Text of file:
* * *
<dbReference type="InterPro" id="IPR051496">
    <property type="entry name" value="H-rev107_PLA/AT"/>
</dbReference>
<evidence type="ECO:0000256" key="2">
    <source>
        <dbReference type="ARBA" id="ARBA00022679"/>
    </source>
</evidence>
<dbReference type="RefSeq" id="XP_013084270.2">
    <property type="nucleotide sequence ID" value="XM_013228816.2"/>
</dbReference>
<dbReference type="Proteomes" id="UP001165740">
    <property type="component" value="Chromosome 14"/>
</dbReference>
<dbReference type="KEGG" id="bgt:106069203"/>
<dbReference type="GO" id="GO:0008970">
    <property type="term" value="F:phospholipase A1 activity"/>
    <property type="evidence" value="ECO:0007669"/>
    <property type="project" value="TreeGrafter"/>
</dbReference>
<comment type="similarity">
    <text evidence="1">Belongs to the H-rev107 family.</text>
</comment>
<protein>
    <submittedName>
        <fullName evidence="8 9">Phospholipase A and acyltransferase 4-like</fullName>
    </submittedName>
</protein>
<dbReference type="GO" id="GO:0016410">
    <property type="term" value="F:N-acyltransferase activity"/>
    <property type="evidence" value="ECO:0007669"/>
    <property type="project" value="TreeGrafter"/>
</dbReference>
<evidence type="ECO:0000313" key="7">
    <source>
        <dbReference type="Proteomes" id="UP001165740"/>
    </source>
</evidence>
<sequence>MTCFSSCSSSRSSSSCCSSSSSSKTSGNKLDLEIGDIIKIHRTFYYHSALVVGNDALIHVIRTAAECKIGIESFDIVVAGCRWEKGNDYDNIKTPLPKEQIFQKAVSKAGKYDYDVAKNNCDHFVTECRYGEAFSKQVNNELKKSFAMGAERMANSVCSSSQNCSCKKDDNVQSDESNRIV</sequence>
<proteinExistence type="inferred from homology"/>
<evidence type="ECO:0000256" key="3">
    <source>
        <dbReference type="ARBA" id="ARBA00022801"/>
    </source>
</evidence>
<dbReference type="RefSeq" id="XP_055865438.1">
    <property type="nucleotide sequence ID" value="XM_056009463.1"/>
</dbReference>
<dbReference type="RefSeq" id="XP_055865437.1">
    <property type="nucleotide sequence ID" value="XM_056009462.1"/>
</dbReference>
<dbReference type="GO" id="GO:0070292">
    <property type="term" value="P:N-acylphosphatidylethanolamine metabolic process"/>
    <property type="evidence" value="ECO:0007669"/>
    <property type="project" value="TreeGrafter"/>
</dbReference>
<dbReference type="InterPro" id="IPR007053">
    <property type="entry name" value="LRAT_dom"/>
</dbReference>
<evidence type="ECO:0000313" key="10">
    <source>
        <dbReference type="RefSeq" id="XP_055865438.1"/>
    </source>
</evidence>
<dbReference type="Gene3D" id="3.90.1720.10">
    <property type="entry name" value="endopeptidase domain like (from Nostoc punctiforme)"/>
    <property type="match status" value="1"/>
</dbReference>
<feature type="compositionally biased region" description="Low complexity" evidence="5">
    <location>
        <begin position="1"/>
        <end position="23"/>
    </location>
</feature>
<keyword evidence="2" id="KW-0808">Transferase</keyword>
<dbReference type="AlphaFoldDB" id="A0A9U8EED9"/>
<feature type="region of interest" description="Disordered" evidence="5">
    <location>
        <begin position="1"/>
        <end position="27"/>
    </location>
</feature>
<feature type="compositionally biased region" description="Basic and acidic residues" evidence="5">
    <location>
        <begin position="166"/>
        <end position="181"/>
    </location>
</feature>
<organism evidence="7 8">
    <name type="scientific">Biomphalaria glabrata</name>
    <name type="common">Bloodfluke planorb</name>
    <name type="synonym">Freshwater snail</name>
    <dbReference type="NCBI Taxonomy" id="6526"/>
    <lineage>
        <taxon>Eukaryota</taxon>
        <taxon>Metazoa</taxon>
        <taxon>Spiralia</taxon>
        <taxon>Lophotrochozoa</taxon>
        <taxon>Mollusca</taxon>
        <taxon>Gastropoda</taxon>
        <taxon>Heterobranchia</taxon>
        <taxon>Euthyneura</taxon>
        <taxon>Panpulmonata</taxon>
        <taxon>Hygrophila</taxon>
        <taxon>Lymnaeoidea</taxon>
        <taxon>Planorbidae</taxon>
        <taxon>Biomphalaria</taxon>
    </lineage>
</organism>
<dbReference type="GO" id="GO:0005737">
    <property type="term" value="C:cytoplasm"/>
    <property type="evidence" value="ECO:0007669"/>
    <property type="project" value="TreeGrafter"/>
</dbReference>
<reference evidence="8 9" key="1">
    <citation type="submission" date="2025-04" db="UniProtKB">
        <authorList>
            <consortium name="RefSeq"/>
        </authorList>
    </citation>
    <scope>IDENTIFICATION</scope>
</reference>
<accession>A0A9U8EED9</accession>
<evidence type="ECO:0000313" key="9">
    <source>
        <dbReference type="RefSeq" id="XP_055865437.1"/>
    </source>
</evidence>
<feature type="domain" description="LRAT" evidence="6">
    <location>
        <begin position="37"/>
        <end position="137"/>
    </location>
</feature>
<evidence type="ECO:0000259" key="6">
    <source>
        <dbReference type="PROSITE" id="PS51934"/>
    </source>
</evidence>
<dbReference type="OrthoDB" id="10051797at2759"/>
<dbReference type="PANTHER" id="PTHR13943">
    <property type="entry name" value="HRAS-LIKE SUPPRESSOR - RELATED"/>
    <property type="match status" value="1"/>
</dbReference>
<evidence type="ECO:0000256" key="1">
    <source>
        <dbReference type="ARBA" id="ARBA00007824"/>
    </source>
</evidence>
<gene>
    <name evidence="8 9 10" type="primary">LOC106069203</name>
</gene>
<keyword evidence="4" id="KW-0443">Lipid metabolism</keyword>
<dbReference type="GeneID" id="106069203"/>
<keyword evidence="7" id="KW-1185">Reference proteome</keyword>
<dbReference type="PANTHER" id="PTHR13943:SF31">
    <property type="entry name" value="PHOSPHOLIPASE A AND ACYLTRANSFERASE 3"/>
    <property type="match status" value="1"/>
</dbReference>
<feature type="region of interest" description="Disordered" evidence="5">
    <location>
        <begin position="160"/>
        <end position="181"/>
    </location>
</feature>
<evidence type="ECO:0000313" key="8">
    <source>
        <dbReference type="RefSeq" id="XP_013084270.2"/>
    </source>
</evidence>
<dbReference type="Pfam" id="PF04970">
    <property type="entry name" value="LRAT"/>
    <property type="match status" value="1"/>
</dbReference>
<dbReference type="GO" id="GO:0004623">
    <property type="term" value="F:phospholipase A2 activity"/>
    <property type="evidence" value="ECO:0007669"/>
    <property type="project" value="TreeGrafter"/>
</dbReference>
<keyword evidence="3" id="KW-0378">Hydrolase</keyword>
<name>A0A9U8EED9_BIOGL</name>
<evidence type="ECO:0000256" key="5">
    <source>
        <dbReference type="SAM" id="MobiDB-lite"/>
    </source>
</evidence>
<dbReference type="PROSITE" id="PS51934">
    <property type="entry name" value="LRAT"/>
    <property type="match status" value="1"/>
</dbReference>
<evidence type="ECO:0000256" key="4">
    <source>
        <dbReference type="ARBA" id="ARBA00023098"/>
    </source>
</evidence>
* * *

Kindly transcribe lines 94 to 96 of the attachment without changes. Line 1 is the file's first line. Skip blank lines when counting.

    <lineage>
        <taxon>Eukaryota</taxon>
        <taxon>Metazoa</taxon>